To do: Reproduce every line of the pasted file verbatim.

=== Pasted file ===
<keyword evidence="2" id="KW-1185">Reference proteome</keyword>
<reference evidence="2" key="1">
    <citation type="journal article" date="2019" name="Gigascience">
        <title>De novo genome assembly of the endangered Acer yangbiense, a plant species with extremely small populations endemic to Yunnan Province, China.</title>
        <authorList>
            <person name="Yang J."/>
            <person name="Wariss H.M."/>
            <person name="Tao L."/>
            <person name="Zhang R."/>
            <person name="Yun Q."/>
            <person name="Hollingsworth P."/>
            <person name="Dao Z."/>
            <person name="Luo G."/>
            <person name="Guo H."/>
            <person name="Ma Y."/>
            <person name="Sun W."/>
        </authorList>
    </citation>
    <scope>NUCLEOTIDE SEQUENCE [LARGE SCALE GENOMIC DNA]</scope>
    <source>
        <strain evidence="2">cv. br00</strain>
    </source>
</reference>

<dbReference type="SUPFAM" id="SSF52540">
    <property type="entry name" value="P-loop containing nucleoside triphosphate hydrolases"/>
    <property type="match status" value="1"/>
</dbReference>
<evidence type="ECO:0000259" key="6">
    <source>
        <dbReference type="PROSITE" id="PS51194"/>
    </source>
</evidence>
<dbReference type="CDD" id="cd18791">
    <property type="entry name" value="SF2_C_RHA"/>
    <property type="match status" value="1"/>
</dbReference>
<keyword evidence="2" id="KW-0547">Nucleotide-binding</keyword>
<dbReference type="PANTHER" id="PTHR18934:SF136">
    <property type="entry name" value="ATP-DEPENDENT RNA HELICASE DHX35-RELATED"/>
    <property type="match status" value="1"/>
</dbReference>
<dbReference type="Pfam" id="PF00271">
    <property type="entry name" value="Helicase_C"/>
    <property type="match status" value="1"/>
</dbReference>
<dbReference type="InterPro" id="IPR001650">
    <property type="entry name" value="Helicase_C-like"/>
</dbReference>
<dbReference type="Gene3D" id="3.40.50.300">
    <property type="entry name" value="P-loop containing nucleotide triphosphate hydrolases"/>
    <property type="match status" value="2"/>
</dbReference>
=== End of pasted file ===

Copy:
<keyword evidence="2" id="KW-1185">Reference proteome</keyword>
<reference evidence="2" key="1">
    <citation type="journal article" date="2019" name="Gigascience">
        <title>De novo genome assembly of the endangered Acer yangbiense, a plant species with extremely small populations endemic to Yunnan Province, China.</title>
        <authorList>
            <person name="Yang J."/>
            <person name="Wariss H.M."/>
            <person name="Tao L."/>
            <person name="Zhang R."/>
            <person name="Yun Q."/>
            <person name="Hollingsworth P."/>
            <person name="Dao Z."/>
            <person name="Luo G."/>
            <person name="Guo H."/>
            <person name="Ma Y."/>
            <person name="Sun W."/>
        </authorList>
    </citation>
    <scope>NUCLEOTIDE SEQUENCE [LARGE SCALE GENOMIC DNA]</scope>
    <source>
        <strain evidence="2">cv. br00</strain>
    </source>
</reference>

<dbReference type="SUPFAM" id="SSF52540">
    <property type="entry name" value="P-loop containing nucleoside triphosphate hydrolases"/>
    <property type="match status" value="1"/>
</dbReference>
<evidence type="ECO:0000259" key="6">
    <source>
        <dbReference type="PROSITE" id="PS51194"/>
    </source>
</evidence>
<dbReference type="CDD" id="cd18791">
    <property type="entry name" value="SF2_C_RHA"/>
    <property type="match status" value="1"/>
</dbReference>
<keyword evidence="2" id="KW-0547">Nucleotide-binding</keyword>
<dbReference type="PANTHER" id="PTHR18934:SF136">
    <property type="entry name" value="ATP-DEPENDENT RNA HELICASE DHX35-RELATED"/>
    <property type="match status" value="1"/>
</dbReference>
<dbReference type="Pfam" id="PF00271">
    <property type="entry name" value="Helicase_C"/>
    <property type="match status" value="1"/>
</dbReference>
<dbReference type="InterPro" id="IPR001650">
    <property type="entry name" value="Helicase_C-like"/>
</dbReference>
<dbReference type="Gene3D" id="3.40.50.300">
    <property type="entry name" value="P-loop containing nucleotide triphosphate hydrolases"/>
    <property type="match status" value="2"/>
</dbReference>